The Museum’s Collection.


The Madeiran ox cart will have been influenced by the model of the ox cart from the Northeast of Portugal and the traditional Madeiran cart, an unwheeled drag vehicle used for the transport of goods.

It was a means of transport with capacity for four people, widely used in the first half of the 19th century, essentially in the city of Funchal, as it was unsuitable for the steep slopes and paths of rural areas. However, its use was not very common among the people. Only the more affluent classes had a yoke of oxen or horses to use as transport and would have conditions for the regular maintenance, necessary for this type of vehicles.

Later, this type of transport, with more popular characteristics, such as this example that belongs to the museum’s collection, with bright colours in the box and curtains and cushions lined in fabric, with floral motifs and bright colours, became widespread in the city of Funchal for the use of tourists, having circulated on the former Avenida do Mar until the 1980s.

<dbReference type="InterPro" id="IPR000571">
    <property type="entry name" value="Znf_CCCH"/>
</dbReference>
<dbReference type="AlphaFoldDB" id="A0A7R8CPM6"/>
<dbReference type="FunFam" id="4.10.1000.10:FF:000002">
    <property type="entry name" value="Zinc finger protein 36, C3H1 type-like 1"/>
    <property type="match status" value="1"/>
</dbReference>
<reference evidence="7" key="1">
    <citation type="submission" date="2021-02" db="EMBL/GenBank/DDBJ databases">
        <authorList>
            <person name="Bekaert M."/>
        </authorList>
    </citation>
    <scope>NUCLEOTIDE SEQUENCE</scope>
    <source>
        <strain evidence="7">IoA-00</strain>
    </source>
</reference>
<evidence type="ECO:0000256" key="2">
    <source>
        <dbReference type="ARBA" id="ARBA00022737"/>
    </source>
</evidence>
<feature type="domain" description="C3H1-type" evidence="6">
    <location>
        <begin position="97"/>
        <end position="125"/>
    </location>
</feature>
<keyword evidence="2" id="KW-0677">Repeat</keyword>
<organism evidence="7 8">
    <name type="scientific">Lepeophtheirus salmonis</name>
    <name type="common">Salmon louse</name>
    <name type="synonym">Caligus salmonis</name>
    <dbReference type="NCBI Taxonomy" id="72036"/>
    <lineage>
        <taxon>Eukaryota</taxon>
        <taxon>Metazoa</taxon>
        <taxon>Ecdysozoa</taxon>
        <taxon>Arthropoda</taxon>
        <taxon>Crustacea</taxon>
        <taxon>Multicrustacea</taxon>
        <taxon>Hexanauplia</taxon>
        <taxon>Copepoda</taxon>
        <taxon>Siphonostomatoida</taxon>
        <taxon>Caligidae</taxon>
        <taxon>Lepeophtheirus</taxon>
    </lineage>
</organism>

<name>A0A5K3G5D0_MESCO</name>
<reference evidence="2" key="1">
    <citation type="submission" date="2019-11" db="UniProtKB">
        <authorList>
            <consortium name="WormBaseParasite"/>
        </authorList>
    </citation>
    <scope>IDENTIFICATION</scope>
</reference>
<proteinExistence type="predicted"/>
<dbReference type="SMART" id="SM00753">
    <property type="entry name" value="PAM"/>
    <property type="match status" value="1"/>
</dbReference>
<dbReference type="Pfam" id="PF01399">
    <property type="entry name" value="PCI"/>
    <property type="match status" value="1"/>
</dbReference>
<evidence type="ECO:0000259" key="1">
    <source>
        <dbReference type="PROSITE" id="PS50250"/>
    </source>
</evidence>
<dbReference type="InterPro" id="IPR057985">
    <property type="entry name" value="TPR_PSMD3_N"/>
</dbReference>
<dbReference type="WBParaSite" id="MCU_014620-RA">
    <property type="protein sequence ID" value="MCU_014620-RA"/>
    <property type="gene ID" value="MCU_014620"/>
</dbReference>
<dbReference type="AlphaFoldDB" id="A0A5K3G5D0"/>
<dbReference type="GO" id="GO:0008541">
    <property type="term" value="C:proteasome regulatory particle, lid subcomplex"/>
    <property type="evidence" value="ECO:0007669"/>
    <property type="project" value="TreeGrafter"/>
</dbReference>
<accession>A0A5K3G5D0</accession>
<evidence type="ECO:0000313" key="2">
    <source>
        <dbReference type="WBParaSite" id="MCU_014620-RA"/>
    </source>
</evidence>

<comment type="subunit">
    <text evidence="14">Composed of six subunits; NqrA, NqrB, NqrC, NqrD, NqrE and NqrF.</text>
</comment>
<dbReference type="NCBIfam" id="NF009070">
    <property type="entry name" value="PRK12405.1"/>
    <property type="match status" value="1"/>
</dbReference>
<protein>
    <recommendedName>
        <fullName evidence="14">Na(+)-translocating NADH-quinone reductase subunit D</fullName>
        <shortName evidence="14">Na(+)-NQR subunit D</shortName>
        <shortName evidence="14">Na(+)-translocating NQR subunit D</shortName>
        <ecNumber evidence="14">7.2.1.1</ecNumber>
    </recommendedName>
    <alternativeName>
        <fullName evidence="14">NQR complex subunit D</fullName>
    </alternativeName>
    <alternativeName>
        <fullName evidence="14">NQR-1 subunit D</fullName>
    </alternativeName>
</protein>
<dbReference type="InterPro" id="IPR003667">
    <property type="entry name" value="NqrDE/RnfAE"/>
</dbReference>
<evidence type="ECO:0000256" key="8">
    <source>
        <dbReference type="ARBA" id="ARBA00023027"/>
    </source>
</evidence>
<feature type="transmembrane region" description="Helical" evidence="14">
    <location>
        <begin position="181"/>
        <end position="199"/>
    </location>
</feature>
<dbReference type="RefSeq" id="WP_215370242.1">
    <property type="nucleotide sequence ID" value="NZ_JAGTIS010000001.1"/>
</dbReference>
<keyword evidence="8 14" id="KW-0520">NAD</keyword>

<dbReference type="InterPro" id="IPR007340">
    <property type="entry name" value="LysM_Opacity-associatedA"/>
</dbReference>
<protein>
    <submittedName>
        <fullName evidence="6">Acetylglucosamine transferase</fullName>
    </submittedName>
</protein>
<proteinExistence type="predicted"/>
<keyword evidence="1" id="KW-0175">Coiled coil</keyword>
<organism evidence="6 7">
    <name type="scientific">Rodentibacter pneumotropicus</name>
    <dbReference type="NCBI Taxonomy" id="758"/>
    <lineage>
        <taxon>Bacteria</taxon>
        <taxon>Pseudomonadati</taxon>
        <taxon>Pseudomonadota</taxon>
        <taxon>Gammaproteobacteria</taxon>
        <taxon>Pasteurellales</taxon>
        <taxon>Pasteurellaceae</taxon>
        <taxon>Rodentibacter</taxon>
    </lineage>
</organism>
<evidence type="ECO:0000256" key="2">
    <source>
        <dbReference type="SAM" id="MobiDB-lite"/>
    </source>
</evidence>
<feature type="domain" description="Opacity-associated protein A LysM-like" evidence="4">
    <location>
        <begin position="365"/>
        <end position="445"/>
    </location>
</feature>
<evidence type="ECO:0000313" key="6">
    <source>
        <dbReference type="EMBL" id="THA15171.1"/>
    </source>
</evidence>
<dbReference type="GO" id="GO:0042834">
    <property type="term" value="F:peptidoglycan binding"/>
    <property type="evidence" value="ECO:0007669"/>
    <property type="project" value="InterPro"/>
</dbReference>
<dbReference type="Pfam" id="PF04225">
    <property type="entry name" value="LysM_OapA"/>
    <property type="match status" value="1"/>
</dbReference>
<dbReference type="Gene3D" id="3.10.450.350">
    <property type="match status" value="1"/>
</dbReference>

"It resembles a type of carriage, without wheels, dragged by oxen. It consists of a wooden box, or braided part of wickers, made of chestnut-tree wood, til or Brazilian mahogany, supported by piles of dynamometer half springs on the threshold, which is covered by a metallic ribbon".  

The cart was driven by the ox-drivers, dressed in white, who wore field boots and straw hats, and by the "lamp-holder", who was in charge of the halter (leather strap that attaches to the ox and by which it is guided and pulled).


SIMÕES, Álvaro Vieira and SUMARES, Jorge and SILVA, Iolanda; Transportes na Madeira (“Transports in Madeira”), D.R.A.C. Funchal, 1983

Credits: Madeira Ethnographic Museum